When sports fans generally talk about games that last for a long time, they’re usually talking about baseball. And yes, there’s an issue with the length of baseball games, mainly thanks to the routines that batters and pitchers go through before and after every pitch.
But there’s a sad truth when it comes to the length of baseball games – they don’t take nearly as much time as football games. An analysis done by Aaron Gordon of Sports on Earth last year determined that the average football game was 13 minutes longer than the average baseball game. Four years ago, when determining that the average NFL game contained just 11 minutes of action playing time, the Wall Street Journal revealed that roughly an hour of every NFL game was occupied by commercials, compared to 41 minutes for nationally televised baseball games.
It’s an odd situation, one that has risen out of television ratings and national popularity. Whenever a baseball game takes longer than three and a half hours, pundits go through the roof. Whenever there’s a week (like the second week of preseason games this year) where the NFL has just one game finish in under three hours, you don’t hear a peep.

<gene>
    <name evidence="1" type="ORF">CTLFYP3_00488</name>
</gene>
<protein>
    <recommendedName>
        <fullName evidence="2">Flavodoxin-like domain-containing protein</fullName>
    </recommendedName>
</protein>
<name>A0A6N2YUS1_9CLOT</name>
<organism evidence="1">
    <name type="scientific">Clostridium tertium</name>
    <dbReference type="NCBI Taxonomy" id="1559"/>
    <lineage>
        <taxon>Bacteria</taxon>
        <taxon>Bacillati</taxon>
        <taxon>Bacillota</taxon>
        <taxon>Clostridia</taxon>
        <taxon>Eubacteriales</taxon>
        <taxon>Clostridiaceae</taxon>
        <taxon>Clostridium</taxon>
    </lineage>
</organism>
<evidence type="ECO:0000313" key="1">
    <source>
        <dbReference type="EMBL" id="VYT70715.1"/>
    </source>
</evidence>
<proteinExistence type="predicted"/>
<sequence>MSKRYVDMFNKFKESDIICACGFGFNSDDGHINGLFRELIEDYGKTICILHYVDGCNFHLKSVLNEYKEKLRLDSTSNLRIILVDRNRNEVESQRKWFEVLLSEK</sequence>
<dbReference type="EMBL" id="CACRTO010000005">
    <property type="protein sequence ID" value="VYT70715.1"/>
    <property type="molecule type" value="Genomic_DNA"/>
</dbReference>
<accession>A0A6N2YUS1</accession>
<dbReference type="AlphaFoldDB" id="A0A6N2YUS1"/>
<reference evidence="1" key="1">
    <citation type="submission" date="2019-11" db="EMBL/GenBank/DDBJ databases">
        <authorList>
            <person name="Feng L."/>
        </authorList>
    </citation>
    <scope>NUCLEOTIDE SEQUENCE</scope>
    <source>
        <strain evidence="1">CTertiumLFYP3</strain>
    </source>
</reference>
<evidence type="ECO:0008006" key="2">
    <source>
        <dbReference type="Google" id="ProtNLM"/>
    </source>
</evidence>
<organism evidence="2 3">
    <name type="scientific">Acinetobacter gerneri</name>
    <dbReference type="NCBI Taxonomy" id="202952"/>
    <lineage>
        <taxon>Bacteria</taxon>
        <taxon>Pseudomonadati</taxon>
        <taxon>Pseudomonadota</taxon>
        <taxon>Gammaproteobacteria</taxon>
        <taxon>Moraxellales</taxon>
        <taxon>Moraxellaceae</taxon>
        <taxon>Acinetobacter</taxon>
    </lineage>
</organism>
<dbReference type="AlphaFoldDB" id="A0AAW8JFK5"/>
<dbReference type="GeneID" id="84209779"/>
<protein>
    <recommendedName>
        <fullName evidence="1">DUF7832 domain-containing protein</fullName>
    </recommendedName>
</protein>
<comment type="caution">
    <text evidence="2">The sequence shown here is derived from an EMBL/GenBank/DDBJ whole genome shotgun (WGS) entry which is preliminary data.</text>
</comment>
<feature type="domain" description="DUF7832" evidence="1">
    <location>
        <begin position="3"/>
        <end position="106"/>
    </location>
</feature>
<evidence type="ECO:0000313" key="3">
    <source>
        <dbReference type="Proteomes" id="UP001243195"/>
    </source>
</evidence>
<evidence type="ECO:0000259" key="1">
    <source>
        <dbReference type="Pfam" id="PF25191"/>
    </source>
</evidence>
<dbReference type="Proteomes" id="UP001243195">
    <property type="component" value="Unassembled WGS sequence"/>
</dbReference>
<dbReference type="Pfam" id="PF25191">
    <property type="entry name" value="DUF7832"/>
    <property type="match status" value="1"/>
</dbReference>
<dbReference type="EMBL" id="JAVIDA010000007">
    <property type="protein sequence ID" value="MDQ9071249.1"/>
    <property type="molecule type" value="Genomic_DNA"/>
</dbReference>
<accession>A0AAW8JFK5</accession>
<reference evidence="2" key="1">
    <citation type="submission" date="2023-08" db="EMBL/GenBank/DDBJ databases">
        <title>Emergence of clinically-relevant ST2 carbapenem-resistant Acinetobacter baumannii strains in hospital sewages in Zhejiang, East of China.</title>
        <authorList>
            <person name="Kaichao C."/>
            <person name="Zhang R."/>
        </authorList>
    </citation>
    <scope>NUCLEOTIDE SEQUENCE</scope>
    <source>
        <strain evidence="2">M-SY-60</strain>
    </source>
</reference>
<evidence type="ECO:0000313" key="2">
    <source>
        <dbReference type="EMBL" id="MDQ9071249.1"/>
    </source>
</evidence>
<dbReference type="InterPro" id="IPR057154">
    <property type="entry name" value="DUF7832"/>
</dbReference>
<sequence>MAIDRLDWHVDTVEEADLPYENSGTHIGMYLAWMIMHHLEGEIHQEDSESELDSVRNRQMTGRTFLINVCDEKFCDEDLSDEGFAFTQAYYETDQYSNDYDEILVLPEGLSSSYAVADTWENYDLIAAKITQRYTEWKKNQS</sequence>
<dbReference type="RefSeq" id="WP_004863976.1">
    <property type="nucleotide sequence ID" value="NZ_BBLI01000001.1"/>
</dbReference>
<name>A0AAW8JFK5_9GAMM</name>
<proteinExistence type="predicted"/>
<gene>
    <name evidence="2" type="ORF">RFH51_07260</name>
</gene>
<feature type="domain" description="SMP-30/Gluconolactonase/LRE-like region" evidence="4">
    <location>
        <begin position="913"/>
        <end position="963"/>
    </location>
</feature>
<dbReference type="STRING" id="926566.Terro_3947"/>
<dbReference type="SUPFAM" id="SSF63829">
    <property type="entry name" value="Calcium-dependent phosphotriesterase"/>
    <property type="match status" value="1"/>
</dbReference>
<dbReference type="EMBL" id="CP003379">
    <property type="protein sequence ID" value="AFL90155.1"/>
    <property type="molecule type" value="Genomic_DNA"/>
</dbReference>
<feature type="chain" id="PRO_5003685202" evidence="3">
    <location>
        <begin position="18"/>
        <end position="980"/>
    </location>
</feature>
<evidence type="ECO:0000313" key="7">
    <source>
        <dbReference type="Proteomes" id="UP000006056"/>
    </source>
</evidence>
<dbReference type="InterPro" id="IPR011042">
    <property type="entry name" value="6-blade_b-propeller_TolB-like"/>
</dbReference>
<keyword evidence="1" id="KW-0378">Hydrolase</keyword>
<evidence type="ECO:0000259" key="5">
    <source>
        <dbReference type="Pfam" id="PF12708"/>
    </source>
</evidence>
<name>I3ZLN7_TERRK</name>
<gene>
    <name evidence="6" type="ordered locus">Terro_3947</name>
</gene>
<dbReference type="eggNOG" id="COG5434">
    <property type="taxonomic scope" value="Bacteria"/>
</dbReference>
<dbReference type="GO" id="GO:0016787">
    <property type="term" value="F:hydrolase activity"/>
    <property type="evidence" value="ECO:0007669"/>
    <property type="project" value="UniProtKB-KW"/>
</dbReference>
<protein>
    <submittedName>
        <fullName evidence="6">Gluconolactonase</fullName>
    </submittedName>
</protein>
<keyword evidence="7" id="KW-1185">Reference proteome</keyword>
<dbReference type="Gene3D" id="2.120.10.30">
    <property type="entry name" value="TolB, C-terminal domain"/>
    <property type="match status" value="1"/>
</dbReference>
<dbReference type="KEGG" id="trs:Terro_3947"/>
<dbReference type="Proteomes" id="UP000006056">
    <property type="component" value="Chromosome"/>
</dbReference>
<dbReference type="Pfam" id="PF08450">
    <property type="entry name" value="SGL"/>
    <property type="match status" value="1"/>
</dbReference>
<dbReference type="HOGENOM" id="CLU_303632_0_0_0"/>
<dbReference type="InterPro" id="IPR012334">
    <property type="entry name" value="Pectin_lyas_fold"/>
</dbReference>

My initial thought was because of the game production, but according to the WSJ breakdown, there are only 17 minutes of replays during an NFL game, compared to a whopping 67 minutes of players standing around. Maybe it’s all about anticipation while we’re waiting for the center to snap the ball.
But how long will fans tolerate the slow game pace? Are fans, especially those who aren’t social media addicts, going to start DVRing games, sitting down at halftime, and fast forwarding through the chaff until they’re caught up to live action near the end of the game? You could probably do that with a baseball game as well, but it seems easier thanks to the amount of dead time during NFL games.
This is an issue that’s only going to be accentuated this season given the remarkable rise in penalty flags. How will fans respond if there’s a three and a half hour game in Week 1 with 32 accepted penalties? The stoppages will increase and the game will slow to a grinding halt. Will there be complaints about a need to “speed the game up?”
Fans have shorter attention spans nowadays, and the NFL is a juggernaut. The length of games has been completely negated with something like NFL RedZone, which is wall to wall action with hardly a break in action. But of course, not every NFL fan has access to a RedZone like product. How many more instances of “touchdown-commercial-kickoff-commercial” are fans going to take lying down before they throw their hands up and start watching games differently?